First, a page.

An extraordinary story, never before told: The intimate, behind-the-scenes life of an American boy raised by his terrorist father—the man who planned the 1993 World Trade Center bombing. What is it like to grow up with a terrorist in your home? Zak Ebrahim was only seven years old when, on November 5th, 1990, his father El-Sayyid Nosair shot and killed the leader of the Jewish Defense League. While in prison, Nosair helped plan the bombing of the World Trade Center in 1993. In one of his infamous video messages, Osama bin Laden urged the world to “Remember El-Sayyid Nosair.” For Zak Ebrahim, a childhood amongst terrorism was all he knew. After his father’s incarceration, his family moved often, and as the perpetual new kid in class, he faced constant teasing and exclusion. Yet, though his radicalized father and uncles modeled fanatical beliefs, to Ebrahim something never felt right. To the shy, awkward boy, something about the hateful feelings just felt unnatural. In this book, Ebrahim dispels the myth that terrorism is a foregone conclusion for people trained to hate. Based on his own remarkable journey, he shows that hate is always a choice—but so is tolerance. Though Ebrahim was subjected to a violent, intolerant ideology throughout his childhood, he did not become radicalized. Ebrahim argues that people conditioned to be terrorists are actually well positioned to combat terrorism, because of their ability to bring seemingly incompatible ideologies together in conversation and advocate in the fight for peace. Ebrahim argues that everyone, regardless of their upbringing or circumstances, can learn to tap into their inherent empathy and embrace tolerance over hatred. His original, urgent message is fresh, groundbreaking, and essential to the current discussion about terrorism.
This new volume showcases the latest research into Muslim political participation both in terms of electoral politics and civil society initiatives. Muslims play a prominent role in British political life yet what do we actually know about the involvement of British Muslims beyond the existence of a handful of Muslim MPs? What is unique about political participation in Muslim communities? All the major parties actively seek to court a ‘Muslim electorate’ but does such a phenomenon exist? Despite the impact that Muslims have had on election campaigns and their roles in various political institutions, research on this topic remains scant. Indeed, much of the existing work was couched within the broader areas of the participation of ethnic minorities or the impact of race on electoral politics. The chapters in this volume address this lacuna by highlighting different aspects of Muslim participation in British politics. They investigate voting patterns and election campaigns, civil society and grassroots political movements, the engagement of young people and the participation of Muslims in formal political institutions. Written in an accessible style, this book will be of interest to students and scholars of political participation and religious studies.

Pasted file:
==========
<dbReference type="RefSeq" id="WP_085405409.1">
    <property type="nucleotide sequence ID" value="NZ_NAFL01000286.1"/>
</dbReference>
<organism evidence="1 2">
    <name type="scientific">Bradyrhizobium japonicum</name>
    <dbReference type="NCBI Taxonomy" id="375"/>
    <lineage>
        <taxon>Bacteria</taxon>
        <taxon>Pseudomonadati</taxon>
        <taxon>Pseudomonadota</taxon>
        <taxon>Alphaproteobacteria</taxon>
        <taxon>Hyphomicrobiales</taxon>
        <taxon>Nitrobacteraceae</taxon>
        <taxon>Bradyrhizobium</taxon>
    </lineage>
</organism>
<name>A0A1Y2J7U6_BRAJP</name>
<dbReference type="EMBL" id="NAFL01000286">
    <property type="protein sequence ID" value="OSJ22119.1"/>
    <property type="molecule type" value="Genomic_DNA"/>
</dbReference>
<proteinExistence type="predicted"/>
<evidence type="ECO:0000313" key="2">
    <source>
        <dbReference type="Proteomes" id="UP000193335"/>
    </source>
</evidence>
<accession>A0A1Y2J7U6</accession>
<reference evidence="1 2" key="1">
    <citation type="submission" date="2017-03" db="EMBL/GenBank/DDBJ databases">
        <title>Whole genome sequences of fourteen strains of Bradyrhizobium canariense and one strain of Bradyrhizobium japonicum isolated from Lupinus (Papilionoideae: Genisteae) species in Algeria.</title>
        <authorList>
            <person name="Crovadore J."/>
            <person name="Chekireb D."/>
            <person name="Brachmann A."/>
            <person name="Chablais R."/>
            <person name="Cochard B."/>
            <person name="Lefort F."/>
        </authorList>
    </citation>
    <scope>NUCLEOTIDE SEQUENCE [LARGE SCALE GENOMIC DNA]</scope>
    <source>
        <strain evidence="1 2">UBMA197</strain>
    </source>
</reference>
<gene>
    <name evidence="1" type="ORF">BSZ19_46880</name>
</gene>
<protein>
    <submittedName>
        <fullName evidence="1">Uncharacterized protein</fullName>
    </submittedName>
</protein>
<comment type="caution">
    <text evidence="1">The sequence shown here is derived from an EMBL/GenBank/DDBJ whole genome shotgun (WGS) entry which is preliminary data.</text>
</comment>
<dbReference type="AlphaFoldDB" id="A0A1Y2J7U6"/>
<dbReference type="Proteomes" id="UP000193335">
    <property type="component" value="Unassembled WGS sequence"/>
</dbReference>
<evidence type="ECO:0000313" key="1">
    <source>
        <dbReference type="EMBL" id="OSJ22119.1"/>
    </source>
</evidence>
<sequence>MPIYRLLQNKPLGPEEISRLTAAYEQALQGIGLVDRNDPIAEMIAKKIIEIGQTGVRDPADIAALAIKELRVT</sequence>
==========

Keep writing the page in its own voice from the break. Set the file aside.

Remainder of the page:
Who Becomes a Terrorist and Why? is the shocking landmark government study that predicted who would terrorize the United States and how they would do it. In an attempt to profile what members of society join terrorist groups such and commit acts of violence, the report drew on government documents that profiled current and past terrorist cults and their leaders. The study includes a glossary with profiles of terrorist groups that wish harm the United States and also shows what means terrorists had used so far to bring their vision into reality, with tactics ranging from kidnapping, hijacking, and sabotage, to the use of nerve gas and suicide bombings. The evidence clearly pointed to the escalation of hostilities, and the report even speculated that Al-Qaeda could use suicide bombers to crash-land aircraft into government buildings and other landmarks. This is the government study that correctly predicted the events of September 11, 2001, profiled the precursor groups to ISIS, and identified into the methods used in lone wolf attacks such as the San Bernadino shootings and Pulse nightclub attack in Orlando. Find out who becomes a terrorist, the psychology and reasoning behind why they do so, and how they will carry out their attacks in a study that continues to be all too relevant. This is the government study that correctly predicted the events of September 11, 2001, profiled the precursor groups to ISIS, and identified into the methods used in lone wolf attacks such as the San Bernadino shootings and Pulse nightclub attack in Orlando. Find out who becomes a terrorist, the psychology and reasoning behind why they do so, and how they will carry out their attacks in a study that continues to be all too relevant.
"Proceedings of the NATO Advanced Research Workshop on Developing Prevention Strategies and Tactics in Countering Radicalization, Antalya, Turkey, 7-9 December 2010"--T.p. verso.
In contrast to the widely held assumption that terrorists as crazed fanatics, Jerrold Post demonstrates they are psychologically "normal" and that "hatred has been bred in the bone". He reveals the powerful motivations that drive these ordinary people to such extraordinary evil by exploring the different types of terrorists, from national-separatists like the Irish Republican Army to social revolutionary terrorists like the Shining Path, as well as religious extremists like al-Qaeda and Aum Shinrikyo. In The Mind of the Terrorist, Post uses his expertise to explain how the terrorist mind works and how this information can help us to combat terrorism more effectively.
What Terrorists Want
Author: Louise Richardson
Publisher: Random House Incorporated
Explores the origins of terrorism, the goals of diverse terrorist groups throughout history, the impact of 9/11 and the changing face of terrorism, the future prospects of terrorist activities, and what can be done to restore global order.
How do progressive social movements deal with religious pluralism? In this book, Timothy Peace uses the example of the alter-globalisation movement to explain why social movement leaders in Britain and France reacted so differently to the emergence of Muslim activism.